The Funddeed story begins in Kenya, at the edge of the Rift Valley, where one world seems to end and a another world begins. As vacations go, this one would be unlike any other. Two days before, there had been a Presidential election in Kenya. A highly contested election with two leaders of different indigenous ethnic tribes vying for the Presidency, and control of Kenya. The winner had yet to be announced and tensions were palpable when we arrived in Nairobi.
We were greeted by my cousin, Kevin, who’s family were living in Nairobi while he was working with a global NGO there. That evening we shared a great meal along with deep conversation as we prepared for our 3-day trip and safari to the Rift Valley and Masai Mara the next day. That evening, Kevin was occupied with conference calls with the NGO security teams who were concerned with possible violence that was expected once the results of the election were made public. Because the danger was focused between the local ethnic tribes, we decided to proceed with our plans and drive toward the Rift Valley the following morning.
We were up early and headed west with 4 adults and two teenagers packed into a 10-year-old Toyota 4-Runner. As we approach the east shoulder of the Rift Valley, it looks as if you are at the edge of another world. The road begins the long descent along the edge of the rift, slowly dropping almost 3000 feet as the view goes from stunning endlessness back to merely beautiful desolation.
Along the descent, the phone rings and the security officer informs us that the election results have been announced, and violence has already begun to erupt. We were advised to turn around and return to Nairobi. We didn’t.
We arrived in Narok, a small town about mid-way to our Masai Mara tent camp, it was early afternoon. Our first sign that things were not normal was a mass of people blocking the road into Narok. They were chanting and yelling, waving signs and flags, but it was unclear if they were celebrating, or protesting. It didn’t matter, we turned around and found another road into town.
We weaved through town and drove through an outdoor market filled with people and arrived at a small hotel that was the only multiple story building around, it was 4 stories. We got rooms on the 4th floor, had a small (and interesting) meal at the hotel, walked a bit of the market and returned as it was getting dark. No signs of unrest.
That evening we sat in our room and talked while my cousin spoke to the security and leadership teams of the NGO in his room. They were not thrilled that we had not heeded their advice to return to Nairobi. And during the call, I looked out the window and notice a small fire in the corner of the outdoor market. It could have been a cooking fire, but soon I realized it wasn’t. Soon there were other fires in the market, and within a few minutes it was clear that the market had been set ablaze.
As the fire grew, we could hear yelling and screaming and soon saw some people fleeing the market while others were rushing into it to try to save their livelihoods. It was too late. The fire spread fast and soon the entire marketplace was in flames and adjacent building were beginning to smolder. One fire vehicle, I wouldn’t call it a fire engine, rolled up the street but merely stopped and observed as there was little one small tank of water could do.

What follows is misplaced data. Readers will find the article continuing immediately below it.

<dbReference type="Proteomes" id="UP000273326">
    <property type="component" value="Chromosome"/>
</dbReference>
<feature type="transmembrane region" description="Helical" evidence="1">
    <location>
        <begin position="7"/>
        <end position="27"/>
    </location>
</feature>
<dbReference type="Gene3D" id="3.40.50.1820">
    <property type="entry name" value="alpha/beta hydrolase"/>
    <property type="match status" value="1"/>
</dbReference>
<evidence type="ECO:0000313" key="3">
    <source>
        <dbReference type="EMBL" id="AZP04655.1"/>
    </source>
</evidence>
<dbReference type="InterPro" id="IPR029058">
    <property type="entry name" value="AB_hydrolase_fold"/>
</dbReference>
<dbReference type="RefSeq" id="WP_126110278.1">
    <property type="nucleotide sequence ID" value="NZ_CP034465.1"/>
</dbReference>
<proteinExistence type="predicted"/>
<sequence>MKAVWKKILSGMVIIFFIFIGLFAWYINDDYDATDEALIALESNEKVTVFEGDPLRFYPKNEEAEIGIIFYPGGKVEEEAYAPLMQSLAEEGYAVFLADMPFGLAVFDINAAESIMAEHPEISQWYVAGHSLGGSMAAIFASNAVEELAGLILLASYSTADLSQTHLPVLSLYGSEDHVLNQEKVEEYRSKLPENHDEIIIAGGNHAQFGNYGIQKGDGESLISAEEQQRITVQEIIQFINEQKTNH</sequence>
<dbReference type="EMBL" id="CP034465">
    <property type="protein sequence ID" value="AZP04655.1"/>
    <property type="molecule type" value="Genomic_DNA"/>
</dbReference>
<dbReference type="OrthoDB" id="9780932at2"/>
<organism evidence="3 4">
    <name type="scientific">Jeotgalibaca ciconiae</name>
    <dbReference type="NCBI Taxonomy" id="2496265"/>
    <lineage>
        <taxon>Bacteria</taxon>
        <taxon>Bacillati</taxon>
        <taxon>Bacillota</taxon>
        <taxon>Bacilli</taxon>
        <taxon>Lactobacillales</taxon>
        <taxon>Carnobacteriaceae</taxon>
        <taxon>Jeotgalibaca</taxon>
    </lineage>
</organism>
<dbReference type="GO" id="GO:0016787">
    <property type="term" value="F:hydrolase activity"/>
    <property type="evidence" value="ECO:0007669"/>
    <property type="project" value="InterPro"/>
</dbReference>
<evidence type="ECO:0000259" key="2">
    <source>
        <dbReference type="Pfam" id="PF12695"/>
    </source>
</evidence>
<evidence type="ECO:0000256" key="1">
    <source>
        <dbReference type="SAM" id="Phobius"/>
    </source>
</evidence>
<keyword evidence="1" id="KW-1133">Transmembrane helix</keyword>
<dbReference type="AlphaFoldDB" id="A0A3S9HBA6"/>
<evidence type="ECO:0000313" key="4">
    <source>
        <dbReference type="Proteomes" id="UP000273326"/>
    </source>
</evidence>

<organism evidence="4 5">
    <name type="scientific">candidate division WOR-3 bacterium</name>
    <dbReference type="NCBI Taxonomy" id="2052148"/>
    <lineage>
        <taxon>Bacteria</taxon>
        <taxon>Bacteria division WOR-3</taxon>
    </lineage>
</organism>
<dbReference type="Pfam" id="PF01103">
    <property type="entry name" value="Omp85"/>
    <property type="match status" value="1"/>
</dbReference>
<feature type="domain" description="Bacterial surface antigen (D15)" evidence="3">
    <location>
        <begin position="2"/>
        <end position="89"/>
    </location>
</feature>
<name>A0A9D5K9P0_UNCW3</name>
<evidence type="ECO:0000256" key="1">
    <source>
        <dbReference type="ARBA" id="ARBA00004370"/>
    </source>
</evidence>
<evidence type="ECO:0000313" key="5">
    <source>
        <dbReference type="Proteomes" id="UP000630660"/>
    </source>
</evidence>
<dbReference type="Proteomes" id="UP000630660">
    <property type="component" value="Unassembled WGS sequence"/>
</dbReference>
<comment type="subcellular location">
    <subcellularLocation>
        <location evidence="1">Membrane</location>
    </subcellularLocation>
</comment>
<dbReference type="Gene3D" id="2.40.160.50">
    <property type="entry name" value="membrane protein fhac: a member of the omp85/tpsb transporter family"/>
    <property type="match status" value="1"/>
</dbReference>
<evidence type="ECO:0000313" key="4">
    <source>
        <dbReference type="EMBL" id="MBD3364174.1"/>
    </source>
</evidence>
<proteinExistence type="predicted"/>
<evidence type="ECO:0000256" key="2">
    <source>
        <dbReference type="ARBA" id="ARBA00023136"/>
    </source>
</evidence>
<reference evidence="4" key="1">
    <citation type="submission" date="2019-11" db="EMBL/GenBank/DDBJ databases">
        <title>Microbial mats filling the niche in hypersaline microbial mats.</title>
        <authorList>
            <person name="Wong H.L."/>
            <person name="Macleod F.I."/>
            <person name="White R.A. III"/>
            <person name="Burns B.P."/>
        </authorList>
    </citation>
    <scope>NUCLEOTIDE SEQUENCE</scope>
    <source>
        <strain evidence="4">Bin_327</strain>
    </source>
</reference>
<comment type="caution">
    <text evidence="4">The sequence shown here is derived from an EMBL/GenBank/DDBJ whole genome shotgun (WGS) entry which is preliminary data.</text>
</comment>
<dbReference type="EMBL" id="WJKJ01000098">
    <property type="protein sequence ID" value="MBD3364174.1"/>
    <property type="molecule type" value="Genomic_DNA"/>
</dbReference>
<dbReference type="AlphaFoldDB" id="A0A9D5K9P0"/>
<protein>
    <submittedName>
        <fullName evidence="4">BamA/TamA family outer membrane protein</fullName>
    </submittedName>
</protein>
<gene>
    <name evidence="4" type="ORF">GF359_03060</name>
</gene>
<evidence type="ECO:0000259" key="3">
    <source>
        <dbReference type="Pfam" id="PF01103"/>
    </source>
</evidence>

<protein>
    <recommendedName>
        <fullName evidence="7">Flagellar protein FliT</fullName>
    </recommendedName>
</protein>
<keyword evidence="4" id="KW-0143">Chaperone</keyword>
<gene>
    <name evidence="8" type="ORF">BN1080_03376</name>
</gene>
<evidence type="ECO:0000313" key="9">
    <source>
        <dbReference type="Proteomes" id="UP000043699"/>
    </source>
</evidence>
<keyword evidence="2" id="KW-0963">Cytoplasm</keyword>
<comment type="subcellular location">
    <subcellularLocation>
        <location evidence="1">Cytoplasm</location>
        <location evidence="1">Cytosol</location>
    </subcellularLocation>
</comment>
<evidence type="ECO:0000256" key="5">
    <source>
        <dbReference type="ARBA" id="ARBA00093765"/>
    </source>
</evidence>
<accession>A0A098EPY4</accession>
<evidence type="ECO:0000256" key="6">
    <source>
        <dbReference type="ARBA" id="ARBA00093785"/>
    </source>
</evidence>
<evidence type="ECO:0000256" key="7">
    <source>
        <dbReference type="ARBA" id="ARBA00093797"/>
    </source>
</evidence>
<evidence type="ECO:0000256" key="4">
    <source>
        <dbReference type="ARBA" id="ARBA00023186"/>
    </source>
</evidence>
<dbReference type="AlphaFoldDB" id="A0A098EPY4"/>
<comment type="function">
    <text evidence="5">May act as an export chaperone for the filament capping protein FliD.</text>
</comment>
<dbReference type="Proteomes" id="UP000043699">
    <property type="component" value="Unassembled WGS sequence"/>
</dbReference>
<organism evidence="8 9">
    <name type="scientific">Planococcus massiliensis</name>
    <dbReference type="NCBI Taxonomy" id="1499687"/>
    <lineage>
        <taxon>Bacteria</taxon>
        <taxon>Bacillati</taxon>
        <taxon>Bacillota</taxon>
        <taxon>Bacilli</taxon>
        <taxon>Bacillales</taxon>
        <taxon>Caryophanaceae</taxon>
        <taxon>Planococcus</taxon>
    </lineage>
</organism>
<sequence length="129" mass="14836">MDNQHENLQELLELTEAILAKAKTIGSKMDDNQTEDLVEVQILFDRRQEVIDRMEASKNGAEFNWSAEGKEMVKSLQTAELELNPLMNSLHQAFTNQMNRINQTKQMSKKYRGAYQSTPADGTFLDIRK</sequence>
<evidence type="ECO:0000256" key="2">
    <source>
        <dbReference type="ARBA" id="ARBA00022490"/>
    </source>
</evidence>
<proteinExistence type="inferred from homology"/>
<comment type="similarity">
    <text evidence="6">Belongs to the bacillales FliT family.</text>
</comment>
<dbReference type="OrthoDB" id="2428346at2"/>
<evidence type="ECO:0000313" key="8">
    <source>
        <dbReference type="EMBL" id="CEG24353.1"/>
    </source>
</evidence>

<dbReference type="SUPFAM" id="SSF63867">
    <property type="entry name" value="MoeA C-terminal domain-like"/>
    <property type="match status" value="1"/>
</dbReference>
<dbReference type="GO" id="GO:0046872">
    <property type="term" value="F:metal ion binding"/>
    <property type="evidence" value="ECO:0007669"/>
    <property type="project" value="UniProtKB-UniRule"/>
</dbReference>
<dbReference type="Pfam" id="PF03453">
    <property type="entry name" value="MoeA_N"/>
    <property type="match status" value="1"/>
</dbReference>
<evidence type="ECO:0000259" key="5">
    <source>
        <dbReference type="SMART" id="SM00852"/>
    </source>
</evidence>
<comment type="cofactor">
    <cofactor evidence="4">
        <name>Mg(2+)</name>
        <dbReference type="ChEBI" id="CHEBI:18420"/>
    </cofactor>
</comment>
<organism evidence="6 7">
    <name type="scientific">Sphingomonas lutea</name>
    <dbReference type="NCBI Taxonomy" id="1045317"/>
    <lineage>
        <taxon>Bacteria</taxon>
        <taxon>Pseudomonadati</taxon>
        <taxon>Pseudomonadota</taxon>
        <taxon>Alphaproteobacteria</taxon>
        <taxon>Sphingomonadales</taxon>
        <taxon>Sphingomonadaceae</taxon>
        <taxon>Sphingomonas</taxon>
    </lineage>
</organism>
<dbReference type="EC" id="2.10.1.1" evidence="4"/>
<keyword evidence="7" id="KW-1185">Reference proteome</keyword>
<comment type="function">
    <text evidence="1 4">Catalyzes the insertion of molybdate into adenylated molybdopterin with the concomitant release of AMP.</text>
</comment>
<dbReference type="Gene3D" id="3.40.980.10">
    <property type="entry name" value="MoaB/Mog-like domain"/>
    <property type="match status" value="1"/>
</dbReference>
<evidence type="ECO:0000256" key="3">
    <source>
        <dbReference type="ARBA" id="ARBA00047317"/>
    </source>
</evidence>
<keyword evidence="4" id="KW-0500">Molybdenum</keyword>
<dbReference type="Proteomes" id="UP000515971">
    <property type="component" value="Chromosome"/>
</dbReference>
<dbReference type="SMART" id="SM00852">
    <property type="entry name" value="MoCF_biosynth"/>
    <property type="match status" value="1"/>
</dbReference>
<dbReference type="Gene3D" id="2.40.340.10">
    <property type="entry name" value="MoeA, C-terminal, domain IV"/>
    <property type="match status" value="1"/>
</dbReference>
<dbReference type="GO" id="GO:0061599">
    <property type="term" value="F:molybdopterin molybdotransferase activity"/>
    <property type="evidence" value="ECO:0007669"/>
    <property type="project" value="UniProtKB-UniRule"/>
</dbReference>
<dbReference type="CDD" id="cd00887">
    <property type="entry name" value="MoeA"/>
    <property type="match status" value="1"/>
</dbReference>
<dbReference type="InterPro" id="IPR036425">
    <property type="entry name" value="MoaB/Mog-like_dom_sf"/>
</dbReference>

It wasn’t long before we noticed a brigade of soldiers marching down the street toward the market. They were passing just below our windows when we heard gun fire. Bam, bam bam! We all dove to the floor. I ran to the next room to get my cousin, who was sitting on the bed still on the conference call. “Did you hear that?”, I asked. He responded as he held his hand over the phone, “Be quiet! If they know we are in danger, we won’t be able to leave here. Keep everyone quiet!” We were wide-eyed, but stayed silent. The fire burned, the soldiers spread out around the market and gradually things calmed down. We later learned the gun fire was the soldiers firing into the air to disperse the crowds on the street.
The next morning things were even more tense. News of horrible violence was heartbreaking. It was the two tribes involved with the two election candidates that were being targeted. There were no foreigners or other ethnic groups. We decided the Masai Mara was probably the safest place we could be. We hadn’t had time to stock up on supplies, food or water before leaving Nairobi, so we needed to find things now in Narok. With local connections from the NGO, Kevin and I were driven to a small store on a mostly deserted street. It was closed – all the stores were closed. We waited in the car as our connection went to the large metal door. It opened slightly and he had a short conversation and then motioned to us to quickly come. The door opened a little more and we were ushered quickly inside and the door was shut and locked behind us. There were four or five other people in the store. We were told to go find what we needed and come to the front. We did. We had five or six bags of supplies and food. We paid and then went back to the door to get back to the car. We were told to go quickly and not to stop for anyone or anything. When the door opened there was now a crowd outside. We moved through the crowd some asked why we had been allowed inside the store, why they could not get in and where were we going? We walked to the car, put in the bags, got in and managed to drive away through the now busy street. We returned to the hotel and our worried family, packed up the 4-Runner and headed west again, further away from the populated areas and the violence.
We were stunned, but also strangely stimulated. Maybe adrenaline, but there was a tactile sharpness to the whole experience. We drove another few hours across the Masai Mara, seeing amazing views and animals just roaming through the bush, before we reached our tent camp that would be our base for the next couple days as we went on safari. Masai warriors protected the camp and were present at all times and on watch 24-hours, mostly for lions. Masai young men become warriors after they kill a lion, with a spear. And not a spear that you throw 15 or 20 feet to kill. No, the Masai spears have a large blade on one end, but on the other end is another long metal spike. When Masai men face a lion, they bait the lion to attack. When the lion rushes, the warrior puts the spike in the ground behind them and holds the spear across their body so that the attacking lion impales itself on the blade.
Ndebi was our guide. A Masai Warrior who looked a bit like Don Cheadle but a lot taller. He sat in the passenger seat of the 4-Runner and directed Kevin as we mostly bounced along mostly dirt and rock (not gravel) roads and paths. He spoke a little english, but could speak with his hands. He quite possibly saved our lives on a couple occasions over the next two days.